Wednesday, September 15, 2010

Dumping a Postgresql database remotely with SSH

I ran into a rare problem recently with a large Postgresql database that was filling up the local disks of a server. The database was large, over 100 GB and about 300 million records. There was a lot of churn and it had not been vacuumed in a long time. When I manually ran a vacuum on it, there was not enough working disk space to complete the operation, creating a bind.

What I decided to do instead of using vacuum was to dump it to a remote backup location, then drop the database and restore it from the remote dump. I used SSH to run the remote commands.

Dump a remote Postgresql database to the local machine
ssh user@remote-database-server 'pg_dump database-name -t table-name' > table-name.sql

Restore a remote Postgresql database dump to the local database server
ssh user@backup-machine 'cat table-name.sql' | psql -d database-name

Note that the dump command is run from the backup machine and the restore command is run from the database server.

Also note the single quotes around certain parts of the command.

Thursday, August 19, 2010

The Google Chrome experiment

When Google first announced their Chrome browser, packed with a revamped JavaScript engine (V8) and support for offline web apps, I thought I would give it a spin. The first couple of releases were for Windows and Linux -- no Mac version. Those early versions were a little clunky and appeared to offer no better performance than other popular browsers. So I moved on.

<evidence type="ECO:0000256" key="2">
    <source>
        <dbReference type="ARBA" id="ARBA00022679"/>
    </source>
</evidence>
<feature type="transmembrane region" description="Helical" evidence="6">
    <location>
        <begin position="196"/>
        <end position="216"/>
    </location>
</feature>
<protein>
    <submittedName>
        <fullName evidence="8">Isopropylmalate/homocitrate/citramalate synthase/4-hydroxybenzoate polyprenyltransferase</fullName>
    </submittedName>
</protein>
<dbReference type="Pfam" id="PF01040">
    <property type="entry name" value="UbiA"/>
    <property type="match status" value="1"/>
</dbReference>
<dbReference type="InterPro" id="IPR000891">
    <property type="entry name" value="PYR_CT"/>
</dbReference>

When the Mac version became available, it was a much more polished browser. Another theoretical selling point was that each tab ran as a separate process so one crashed tab would not crash the whole browser. I decided to give Chrome a serious work out on my Mac at home.

Things started out well enough and performance was good. I perused the help and learned some of the short cuts. After about three good weeks, something went wrong. I don't know if it was an update, a growing cache, or what, but it started slowing down. Then, it started having problems loading pages from web sites that worked fine in other browsers. It is possible that it even caused wireless network issues, though that is just speculation at the moment. I need to do some more research to see if the problems were related to Chrome.

For now, I am sticking with Firefox as my main browser on the Mac. I'll come back and try Chrome out after the next major release.

Thursday, July 1, 2010

Finding IPs connected to your web server

On Mac OS X
note: this also shows outgoing connections from web browsers

Get all IPs connected to your web server:
netstat -nat | sed -n -e '/ESTABLISHED/p' | awk '{print $5}' | sed 's/\./ /g' | awk '{print $1"."$2"."$3"."$4}' | sort

Get all unique IPs connected to your web server:
netstat -nat | sed -n -e '/ESTABLISHED/p' | awk '{print $5}' | sed 's/\./ /g' | awk '{print $1"."$2"."$3"."$4}' | sort | uniq -c | sort -n

On Linux
Get all IPs connected to your web server:
netstat -ntu | sed -e 's/::ffff://g' | awk '{print $5}' | cut -d : -f1 | sort -n

Get all unique IPs connected to your web server:
netstat -ntu | sed -e 's/::ffff://g' | awk '{print $5}' | cut -d : -f1 | sort | uniq -c | sort -n

Sunday, May 16, 2010


The Last in Line

Monday, March 22, 2010

The mysterious Data Center Technical Specialist certification

On March 4, I received an email from Novell Technical Training that I had received a Novell certification for "Data Center Technical Specialist". This came as a surprise to me because I had not applied for this certification, taken any tests for this certification, not had I even heardof this certification.

Due to a cross marketing agreement with the Linux Professional Institute, I had applied for and received the Novell Certified Linux Administrator certification a few weeks prior. This seemed legitimate to me, as I had extensive experience with SUSE Linux and my Linux skills are still sharp. I continue to perform Linux server administration as part of my daily work.